As Seattle and the towns of the Puget Sound, Skagit Valley and Olympic Peninsula prepare for another dose of lowland snow, a report from the US Department of Agriculture is issuing some trouble news. Despite snow falling all around the Evergreen State, our mountain snowpack is still way below average, once again leading to a potential drought.
It is easy to assume that when the lowlands of Washington get snow, the mountains of the PNW get dumped on. If it snowed a few inches on the coast, the mountains must’ve gotten feet, right? You are right in assuming this, so congratulations! Sadly, the recent snowfall is just that- recent. While the mountains are getting a lot of snow, they are playing a game of catch up, due to less than stellar snow events in November, December and January.
A storm blanketed the Pacific Northwest this week, from the beaches of the Pacific to the Cascade Range and beyond. Snow and ice in Seattle and Portland closed schools and slowed traffic with hundreds of crashes. SNOTEL sites in the Cascade Range reported depth increases from 1 to 14 inches in the last few days. Although the recent snow helped to boost the overall snowpack in the region, most of the SNOTEL and snow course sites are below to well below normal for the beginning of February. The dry winter follows a dry 2018 with the U.S. Drought Monitor reporting much of Oregon and Washington in drought conditions. ~ US Department of Agriculture on Feb 7th, 2019.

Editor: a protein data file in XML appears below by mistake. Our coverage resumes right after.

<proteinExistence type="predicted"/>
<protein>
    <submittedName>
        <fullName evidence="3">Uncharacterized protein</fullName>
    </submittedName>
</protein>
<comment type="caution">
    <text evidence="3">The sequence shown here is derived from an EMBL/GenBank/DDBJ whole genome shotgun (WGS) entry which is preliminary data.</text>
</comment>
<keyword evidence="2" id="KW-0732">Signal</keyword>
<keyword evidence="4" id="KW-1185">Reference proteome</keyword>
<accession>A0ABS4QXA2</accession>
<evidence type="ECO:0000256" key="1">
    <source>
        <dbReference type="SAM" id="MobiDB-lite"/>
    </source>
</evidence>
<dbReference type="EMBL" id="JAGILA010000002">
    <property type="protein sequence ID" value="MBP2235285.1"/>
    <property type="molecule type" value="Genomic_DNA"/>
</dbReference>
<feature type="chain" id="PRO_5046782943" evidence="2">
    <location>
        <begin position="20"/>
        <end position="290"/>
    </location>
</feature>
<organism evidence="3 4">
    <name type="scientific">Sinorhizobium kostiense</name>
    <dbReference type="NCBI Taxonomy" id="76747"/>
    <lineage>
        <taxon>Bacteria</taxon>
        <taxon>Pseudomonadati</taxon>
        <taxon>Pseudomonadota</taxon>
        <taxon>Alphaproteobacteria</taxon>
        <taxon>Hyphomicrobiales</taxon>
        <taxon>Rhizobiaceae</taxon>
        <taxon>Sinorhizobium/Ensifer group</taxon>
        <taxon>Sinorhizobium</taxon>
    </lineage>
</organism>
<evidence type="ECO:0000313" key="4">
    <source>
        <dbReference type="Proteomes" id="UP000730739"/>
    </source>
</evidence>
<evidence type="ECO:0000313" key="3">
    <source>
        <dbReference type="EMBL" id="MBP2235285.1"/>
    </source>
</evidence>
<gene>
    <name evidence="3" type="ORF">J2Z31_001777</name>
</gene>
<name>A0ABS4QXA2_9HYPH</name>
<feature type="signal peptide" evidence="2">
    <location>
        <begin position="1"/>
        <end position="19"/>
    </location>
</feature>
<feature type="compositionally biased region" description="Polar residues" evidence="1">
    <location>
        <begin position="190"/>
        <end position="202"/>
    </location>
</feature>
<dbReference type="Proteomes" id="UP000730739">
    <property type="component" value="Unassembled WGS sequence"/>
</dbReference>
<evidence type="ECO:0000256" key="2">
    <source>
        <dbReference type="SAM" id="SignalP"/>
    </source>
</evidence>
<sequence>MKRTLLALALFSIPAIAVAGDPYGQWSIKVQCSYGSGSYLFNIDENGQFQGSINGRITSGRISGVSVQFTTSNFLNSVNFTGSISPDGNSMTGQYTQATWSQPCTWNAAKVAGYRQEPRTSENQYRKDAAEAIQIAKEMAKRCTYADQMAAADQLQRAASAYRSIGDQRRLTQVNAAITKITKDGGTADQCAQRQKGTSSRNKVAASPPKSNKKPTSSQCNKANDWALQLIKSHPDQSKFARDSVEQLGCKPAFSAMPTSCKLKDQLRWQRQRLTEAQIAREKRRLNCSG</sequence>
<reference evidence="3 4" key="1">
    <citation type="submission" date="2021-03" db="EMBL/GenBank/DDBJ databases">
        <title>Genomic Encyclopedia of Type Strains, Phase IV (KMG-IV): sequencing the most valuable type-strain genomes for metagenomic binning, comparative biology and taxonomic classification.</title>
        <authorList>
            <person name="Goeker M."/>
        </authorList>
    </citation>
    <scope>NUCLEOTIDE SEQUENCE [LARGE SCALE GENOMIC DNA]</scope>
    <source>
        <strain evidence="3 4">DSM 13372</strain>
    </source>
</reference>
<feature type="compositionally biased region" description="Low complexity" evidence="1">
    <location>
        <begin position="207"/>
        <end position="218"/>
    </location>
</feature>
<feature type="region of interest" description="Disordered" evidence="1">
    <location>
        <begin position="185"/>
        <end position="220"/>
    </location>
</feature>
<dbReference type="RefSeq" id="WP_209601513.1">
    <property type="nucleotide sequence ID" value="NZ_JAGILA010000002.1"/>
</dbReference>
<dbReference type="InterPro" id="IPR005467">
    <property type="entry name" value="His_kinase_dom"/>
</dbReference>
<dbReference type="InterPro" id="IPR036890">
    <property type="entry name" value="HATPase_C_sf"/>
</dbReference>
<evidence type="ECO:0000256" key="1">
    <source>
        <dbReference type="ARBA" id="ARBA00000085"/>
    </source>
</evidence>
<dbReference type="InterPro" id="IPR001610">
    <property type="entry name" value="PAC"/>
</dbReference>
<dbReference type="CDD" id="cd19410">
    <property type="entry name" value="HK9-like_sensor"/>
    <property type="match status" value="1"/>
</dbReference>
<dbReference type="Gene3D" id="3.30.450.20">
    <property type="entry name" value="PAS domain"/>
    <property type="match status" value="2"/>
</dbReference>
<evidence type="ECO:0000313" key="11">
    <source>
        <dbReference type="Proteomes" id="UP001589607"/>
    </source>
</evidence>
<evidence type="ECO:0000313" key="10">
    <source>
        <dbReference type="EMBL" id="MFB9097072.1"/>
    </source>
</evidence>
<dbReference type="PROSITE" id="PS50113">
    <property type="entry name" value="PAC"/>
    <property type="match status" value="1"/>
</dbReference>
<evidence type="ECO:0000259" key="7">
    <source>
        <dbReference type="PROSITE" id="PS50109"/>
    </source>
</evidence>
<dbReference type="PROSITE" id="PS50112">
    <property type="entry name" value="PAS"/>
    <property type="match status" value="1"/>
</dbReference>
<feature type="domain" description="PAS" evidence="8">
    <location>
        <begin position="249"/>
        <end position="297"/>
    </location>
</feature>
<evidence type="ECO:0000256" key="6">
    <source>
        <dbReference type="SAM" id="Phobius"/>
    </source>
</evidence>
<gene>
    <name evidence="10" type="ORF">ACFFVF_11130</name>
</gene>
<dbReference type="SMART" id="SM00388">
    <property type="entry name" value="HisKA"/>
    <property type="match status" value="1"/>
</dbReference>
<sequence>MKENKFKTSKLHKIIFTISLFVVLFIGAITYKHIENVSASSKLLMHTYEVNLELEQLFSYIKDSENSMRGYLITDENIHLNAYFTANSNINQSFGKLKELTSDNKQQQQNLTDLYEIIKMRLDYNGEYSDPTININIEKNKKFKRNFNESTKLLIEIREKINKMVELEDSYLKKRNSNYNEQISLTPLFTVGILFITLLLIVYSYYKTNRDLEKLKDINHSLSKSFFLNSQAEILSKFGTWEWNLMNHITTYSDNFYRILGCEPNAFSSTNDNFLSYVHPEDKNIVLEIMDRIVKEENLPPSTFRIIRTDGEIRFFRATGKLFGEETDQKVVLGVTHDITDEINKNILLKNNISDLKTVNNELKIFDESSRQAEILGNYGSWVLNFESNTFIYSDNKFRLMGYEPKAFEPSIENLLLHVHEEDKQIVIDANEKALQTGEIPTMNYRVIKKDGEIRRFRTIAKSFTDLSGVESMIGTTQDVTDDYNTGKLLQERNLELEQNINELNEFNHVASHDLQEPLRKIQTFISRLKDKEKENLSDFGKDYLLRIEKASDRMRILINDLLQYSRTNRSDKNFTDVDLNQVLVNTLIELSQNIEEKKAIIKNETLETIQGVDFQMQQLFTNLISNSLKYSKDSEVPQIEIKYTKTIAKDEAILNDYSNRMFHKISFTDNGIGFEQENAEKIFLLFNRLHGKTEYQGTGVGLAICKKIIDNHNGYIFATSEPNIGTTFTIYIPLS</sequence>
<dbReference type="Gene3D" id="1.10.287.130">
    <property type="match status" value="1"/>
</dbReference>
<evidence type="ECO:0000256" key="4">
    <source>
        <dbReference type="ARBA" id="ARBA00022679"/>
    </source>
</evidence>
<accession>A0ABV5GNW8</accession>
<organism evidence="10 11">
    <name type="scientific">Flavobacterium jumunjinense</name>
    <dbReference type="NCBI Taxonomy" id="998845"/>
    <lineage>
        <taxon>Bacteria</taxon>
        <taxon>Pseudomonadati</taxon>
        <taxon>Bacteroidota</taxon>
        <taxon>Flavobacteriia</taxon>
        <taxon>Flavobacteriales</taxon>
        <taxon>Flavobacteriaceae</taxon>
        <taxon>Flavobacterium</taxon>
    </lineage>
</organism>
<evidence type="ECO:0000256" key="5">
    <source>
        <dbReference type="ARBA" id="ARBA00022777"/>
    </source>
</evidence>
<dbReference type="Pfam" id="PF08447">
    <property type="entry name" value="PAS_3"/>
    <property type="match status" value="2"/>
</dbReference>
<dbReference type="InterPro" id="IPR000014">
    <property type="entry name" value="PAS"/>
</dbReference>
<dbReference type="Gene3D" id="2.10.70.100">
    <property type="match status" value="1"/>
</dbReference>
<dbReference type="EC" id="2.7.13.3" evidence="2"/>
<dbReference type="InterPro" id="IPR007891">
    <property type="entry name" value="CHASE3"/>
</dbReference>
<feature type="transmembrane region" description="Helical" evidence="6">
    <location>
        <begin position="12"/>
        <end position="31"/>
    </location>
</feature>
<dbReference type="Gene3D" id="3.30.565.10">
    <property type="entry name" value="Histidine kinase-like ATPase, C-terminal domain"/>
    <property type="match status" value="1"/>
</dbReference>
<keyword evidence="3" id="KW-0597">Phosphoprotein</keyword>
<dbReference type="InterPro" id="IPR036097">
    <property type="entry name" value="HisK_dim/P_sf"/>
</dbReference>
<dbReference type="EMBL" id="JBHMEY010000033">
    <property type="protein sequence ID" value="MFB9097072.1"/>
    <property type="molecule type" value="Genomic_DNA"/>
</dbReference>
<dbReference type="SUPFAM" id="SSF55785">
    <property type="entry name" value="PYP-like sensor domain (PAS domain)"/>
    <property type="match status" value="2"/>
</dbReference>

Yes, the new snow events on the horizon will help bump these totals higher, but it remains to be seen if it will actually be enough to get us to a normal amount of snow in the Olympics and Cascade mountains of Washington State. The low snowpack is nothing to panic about, yet. However, it will be interesting to see how the snowpack grows or decreases over the next six weeks. If we still see the numbers this much lower than average, we could be in for another drought, causing fires, burn bans and yes, smoke-filled skies.
Obviously, this could all change in a few weeks, but the west’s snowpack is in trouble, as this map shows.
For more information on the latest in snowpack and drought conditions around the nation, the US Department of Agriculture has put together a report for all to see.
Washington State’s snowpack is important for a number of reasons. Not only does the health of our forests depend on constant snow levels, but our salmon runs, wildlife populations and even city water supplies need a good snowpack to continue on with life, as normal. We need a good snowfall in the mountains pretty much every week for the next 4-6 weeks to seat feeling good about having an average snowpack. The good news here is that we live in the Pacific Northwest and it could happen with ease. Luckily, we are nowhere near the low snowpack levels of the winter of 2014-15 and we still have plenty of time to rally.
Let us hope that the mountain snow continues and we can get to a great snowpack for the entire west. It would be great to have a summer that isn’t filled with smoke-filled skies, wouldn’t it?